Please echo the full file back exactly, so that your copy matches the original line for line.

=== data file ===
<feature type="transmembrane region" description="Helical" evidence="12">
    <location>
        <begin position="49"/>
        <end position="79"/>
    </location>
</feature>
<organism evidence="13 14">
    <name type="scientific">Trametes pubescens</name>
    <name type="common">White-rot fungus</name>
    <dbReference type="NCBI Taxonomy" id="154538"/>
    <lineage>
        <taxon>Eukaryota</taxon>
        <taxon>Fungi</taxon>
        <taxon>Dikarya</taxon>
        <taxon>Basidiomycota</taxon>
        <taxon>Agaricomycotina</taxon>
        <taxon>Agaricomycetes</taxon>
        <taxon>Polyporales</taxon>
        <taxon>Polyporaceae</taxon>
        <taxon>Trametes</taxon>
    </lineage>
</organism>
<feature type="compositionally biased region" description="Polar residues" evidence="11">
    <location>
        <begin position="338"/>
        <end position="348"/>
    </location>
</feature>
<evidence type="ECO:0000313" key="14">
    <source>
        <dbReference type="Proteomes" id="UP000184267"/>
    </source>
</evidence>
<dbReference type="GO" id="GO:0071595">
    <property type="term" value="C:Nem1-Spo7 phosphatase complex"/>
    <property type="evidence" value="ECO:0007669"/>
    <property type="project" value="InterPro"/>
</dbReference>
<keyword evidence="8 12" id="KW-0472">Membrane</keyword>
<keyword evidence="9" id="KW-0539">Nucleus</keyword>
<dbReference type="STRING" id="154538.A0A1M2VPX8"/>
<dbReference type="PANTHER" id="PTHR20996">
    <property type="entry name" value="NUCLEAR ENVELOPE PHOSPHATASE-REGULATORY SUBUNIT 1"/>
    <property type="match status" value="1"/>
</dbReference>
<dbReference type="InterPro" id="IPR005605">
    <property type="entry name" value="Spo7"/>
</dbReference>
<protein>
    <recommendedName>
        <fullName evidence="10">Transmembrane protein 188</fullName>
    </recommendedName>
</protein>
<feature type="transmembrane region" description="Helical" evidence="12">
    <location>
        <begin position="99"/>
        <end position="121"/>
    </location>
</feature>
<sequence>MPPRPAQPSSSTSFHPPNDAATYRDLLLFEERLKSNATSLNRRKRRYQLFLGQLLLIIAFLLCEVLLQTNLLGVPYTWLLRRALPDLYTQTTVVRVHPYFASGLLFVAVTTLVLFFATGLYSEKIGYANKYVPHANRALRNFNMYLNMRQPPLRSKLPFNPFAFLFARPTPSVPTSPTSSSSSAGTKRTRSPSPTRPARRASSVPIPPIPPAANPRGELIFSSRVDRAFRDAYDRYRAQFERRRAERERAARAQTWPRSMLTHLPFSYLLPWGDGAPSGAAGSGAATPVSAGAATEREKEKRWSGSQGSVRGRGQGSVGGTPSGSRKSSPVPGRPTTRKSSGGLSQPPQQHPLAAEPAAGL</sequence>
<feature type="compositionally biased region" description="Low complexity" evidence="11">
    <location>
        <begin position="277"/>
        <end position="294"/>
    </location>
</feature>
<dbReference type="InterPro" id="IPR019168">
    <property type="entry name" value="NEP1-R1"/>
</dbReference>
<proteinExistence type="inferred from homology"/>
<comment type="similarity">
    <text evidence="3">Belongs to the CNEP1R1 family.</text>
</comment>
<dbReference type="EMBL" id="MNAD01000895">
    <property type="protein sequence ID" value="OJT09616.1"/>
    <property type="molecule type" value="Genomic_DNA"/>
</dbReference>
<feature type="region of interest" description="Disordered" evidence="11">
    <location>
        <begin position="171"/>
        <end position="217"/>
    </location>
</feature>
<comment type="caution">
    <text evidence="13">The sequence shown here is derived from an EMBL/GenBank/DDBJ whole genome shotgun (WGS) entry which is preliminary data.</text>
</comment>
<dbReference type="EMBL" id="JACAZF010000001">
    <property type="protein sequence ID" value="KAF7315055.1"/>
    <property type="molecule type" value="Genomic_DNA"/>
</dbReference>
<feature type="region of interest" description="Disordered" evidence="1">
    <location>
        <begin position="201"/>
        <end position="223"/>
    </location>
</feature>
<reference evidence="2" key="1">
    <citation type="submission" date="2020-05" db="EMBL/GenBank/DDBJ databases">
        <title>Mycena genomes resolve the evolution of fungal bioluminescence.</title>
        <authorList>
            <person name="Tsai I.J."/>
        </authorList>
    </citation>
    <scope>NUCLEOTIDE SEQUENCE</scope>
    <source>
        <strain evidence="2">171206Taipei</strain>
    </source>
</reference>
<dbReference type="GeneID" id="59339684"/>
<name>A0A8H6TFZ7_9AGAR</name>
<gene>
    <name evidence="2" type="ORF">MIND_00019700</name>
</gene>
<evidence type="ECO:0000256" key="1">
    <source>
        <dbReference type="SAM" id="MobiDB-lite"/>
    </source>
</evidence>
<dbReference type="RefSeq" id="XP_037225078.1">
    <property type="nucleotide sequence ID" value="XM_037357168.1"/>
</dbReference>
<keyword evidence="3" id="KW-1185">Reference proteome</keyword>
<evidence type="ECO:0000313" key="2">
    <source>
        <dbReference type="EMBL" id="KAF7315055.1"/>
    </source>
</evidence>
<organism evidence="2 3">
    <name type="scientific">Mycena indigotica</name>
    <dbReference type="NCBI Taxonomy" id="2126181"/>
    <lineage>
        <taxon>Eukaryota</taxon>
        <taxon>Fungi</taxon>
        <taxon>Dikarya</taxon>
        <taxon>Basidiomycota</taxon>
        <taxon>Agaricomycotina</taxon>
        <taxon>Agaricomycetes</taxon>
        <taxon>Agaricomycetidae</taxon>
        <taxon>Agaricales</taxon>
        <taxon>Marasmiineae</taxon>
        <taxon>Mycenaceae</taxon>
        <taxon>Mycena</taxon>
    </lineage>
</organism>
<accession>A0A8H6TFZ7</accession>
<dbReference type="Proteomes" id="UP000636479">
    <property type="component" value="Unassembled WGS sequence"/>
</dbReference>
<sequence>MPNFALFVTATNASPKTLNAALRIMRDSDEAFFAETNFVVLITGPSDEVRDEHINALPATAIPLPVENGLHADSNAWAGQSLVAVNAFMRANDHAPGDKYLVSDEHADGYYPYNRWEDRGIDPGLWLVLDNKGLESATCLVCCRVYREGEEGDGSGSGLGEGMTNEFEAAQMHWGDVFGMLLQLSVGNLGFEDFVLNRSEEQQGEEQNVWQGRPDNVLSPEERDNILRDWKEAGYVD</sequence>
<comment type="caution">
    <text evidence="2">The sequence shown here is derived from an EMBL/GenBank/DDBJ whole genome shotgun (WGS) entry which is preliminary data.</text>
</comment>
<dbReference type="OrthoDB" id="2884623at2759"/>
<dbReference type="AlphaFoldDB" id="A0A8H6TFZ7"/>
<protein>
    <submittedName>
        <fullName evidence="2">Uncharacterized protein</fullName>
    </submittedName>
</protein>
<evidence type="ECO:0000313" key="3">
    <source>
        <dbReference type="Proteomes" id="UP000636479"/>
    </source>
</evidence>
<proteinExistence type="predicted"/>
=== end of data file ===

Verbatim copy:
<feature type="transmembrane region" description="Helical" evidence="12">
    <location>
        <begin position="49"/>
        <end position="79"/>
    </location>
</feature>
<organism evidence="13 14">
    <name type="scientific">Trametes pubescens</name>
    <name type="common">White-rot fungus</name>
    <dbReference type="NCBI Taxonomy" id="154538"/>
    <lineage>
        <taxon>Eukaryota</taxon>
        <taxon>Fungi</taxon>
        <taxon>Dikarya</taxon>
        <taxon>Basidiomycota</taxon>
        <taxon>Agaricomycotina</taxon>
        <taxon>Agaricomycetes</taxon>
        <taxon>Polyporales</taxon>
        <taxon>Polyporaceae</taxon>
        <taxon>Trametes</taxon>
    </lineage>
</organism>
<feature type="compositionally biased region" description="Polar residues" evidence="11">
    <location>
        <begin position="338"/>
        <end position="348"/>
    </location>
</feature>
<evidence type="ECO:0000313" key="14">
    <source>
        <dbReference type="Proteomes" id="UP000184267"/>
    </source>
</evidence>
<dbReference type="GO" id="GO:0071595">
    <property type="term" value="C:Nem1-Spo7 phosphatase complex"/>
    <property type="evidence" value="ECO:0007669"/>
    <property type="project" value="InterPro"/>
</dbReference>
<keyword evidence="8 12" id="KW-0472">Membrane</keyword>
<keyword evidence="9" id="KW-0539">Nucleus</keyword>
<dbReference type="STRING" id="154538.A0A1M2VPX8"/>
<dbReference type="PANTHER" id="PTHR20996">
    <property type="entry name" value="NUCLEAR ENVELOPE PHOSPHATASE-REGULATORY SUBUNIT 1"/>
    <property type="match status" value="1"/>
</dbReference>
<dbReference type="InterPro" id="IPR005605">
    <property type="entry name" value="Spo7"/>
</dbReference>
<protein>
    <recommendedName>
        <fullName evidence="10">Transmembrane protein 188</fullName>
    </recommendedName>
</protein>
<feature type="transmembrane region" description="Helical" evidence="12">
    <location>
        <begin position="99"/>
        <end position="121"/>
    </location>
</feature>
<sequence>MPPRPAQPSSSTSFHPPNDAATYRDLLLFEERLKSNATSLNRRKRRYQLFLGQLLLIIAFLLCEVLLQTNLLGVPYTWLLRRALPDLYTQTTVVRVHPYFASGLLFVAVTTLVLFFATGLYSEKIGYANKYVPHANRALRNFNMYLNMRQPPLRSKLPFNPFAFLFARPTPSVPTSPTSSSSSAGTKRTRSPSPTRPARRASSVPIPPIPPAANPRGELIFSSRVDRAFRDAYDRYRAQFERRRAERERAARAQTWPRSMLTHLPFSYLLPWGDGAPSGAAGSGAATPVSAGAATEREKEKRWSGSQGSVRGRGQGSVGGTPSGSRKSSPVPGRPTTRKSSGGLSQPPQQHPLAAEPAAGL</sequence>
<feature type="compositionally biased region" description="Low complexity" evidence="11">
    <location>
        <begin position="277"/>
        <end position="294"/>
    </location>
</feature>
<dbReference type="InterPro" id="IPR019168">
    <property type="entry name" value="NEP1-R1"/>
</dbReference>
<proteinExistence type="inferred from homology"/>
<comment type="similarity">
    <text evidence="3">Belongs to the CNEP1R1 family.</text>
</comment>
<dbReference type="EMBL" id="MNAD01000895">
    <property type="protein sequence ID" value="OJT09616.1"/>
    <property type="molecule type" value="Genomic_DNA"/>
</dbReference>
<feature type="region of interest" description="Disordered" evidence="11">
    <location>
        <begin position="171"/>
        <end position="217"/>
    </location>
</feature>
<comment type="caution">
    <text evidence="13">The sequence shown here is derived from an EMBL/GenBank/DDBJ whole genome shotgun (WGS) entry which is preliminary data.</text>
</comment>
<dbReference type="EMBL" id="JACAZF010000001">
    <property type="protein sequence ID" value="KAF7315055.1"/>
    <property type="molecule type" value="Genomic_DNA"/>
</dbReference>
<feature type="region of interest" description="Disordered" evidence="1">
    <location>
        <begin position="201"/>
        <end position="223"/>
    </location>
</feature>
<reference evidence="2" key="1">
    <citation type="submission" date="2020-05" db="EMBL/GenBank/DDBJ databases">
        <title>Mycena genomes resolve the evolution of fungal bioluminescence.</title>
        <authorList>
            <person name="Tsai I.J."/>
        </authorList>
    </citation>
    <scope>NUCLEOTIDE SEQUENCE</scope>
    <source>
        <strain evidence="2">171206Taipei</strain>
    </source>
</reference>
<dbReference type="GeneID" id="59339684"/>
<name>A0A8H6TFZ7_9AGAR</name>
<gene>
    <name evidence="2" type="ORF">MIND_00019700</name>
</gene>
<evidence type="ECO:0000256" key="1">
    <source>
        <dbReference type="SAM" id="MobiDB-lite"/>
    </source>
</evidence>
<dbReference type="RefSeq" id="XP_037225078.1">
    <property type="nucleotide sequence ID" value="XM_037357168.1"/>
</dbReference>
<keyword evidence="3" id="KW-1185">Reference proteome</keyword>
<evidence type="ECO:0000313" key="2">
    <source>
        <dbReference type="EMBL" id="KAF7315055.1"/>
    </source>
</evidence>
<organism evidence="2 3">
    <name type="scientific">Mycena indigotica</name>
    <dbReference type="NCBI Taxonomy" id="2126181"/>
    <lineage>
        <taxon>Eukaryota</taxon>
        <taxon>Fungi</taxon>
        <taxon>Dikarya</taxon>
        <taxon>Basidiomycota</taxon>
        <taxon>Agaricomycotina</taxon>
        <taxon>Agaricomycetes</taxon>
        <taxon>Agaricomycetidae</taxon>
        <taxon>Agaricales</taxon>
        <taxon>Marasmiineae</taxon>
        <taxon>Mycenaceae</taxon>
        <taxon>Mycena</taxon>
    </lineage>
</organism>
<accession>A0A8H6TFZ7</accession>
<dbReference type="Proteomes" id="UP000636479">
    <property type="component" value="Unassembled WGS sequence"/>
</dbReference>
<sequence>MPNFALFVTATNASPKTLNAALRIMRDSDEAFFAETNFVVLITGPSDEVRDEHINALPATAIPLPVENGLHADSNAWAGQSLVAVNAFMRANDHAPGDKYLVSDEHADGYYPYNRWEDRGIDPGLWLVLDNKGLESATCLVCCRVYREGEEGDGSGSGLGEGMTNEFEAAQMHWGDVFGMLLQLSVGNLGFEDFVLNRSEEQQGEEQNVWQGRPDNVLSPEERDNILRDWKEAGYVD</sequence>
<comment type="caution">
    <text evidence="2">The sequence shown here is derived from an EMBL/GenBank/DDBJ whole genome shotgun (WGS) entry which is preliminary data.</text>
</comment>
<dbReference type="OrthoDB" id="2884623at2759"/>
<dbReference type="AlphaFoldDB" id="A0A8H6TFZ7"/>
<protein>
    <submittedName>
        <fullName evidence="2">Uncharacterized protein</fullName>
    </submittedName>
</protein>
<evidence type="ECO:0000313" key="3">
    <source>
        <dbReference type="Proteomes" id="UP000636479"/>
    </source>
</evidence>
<proteinExistence type="predicted"/>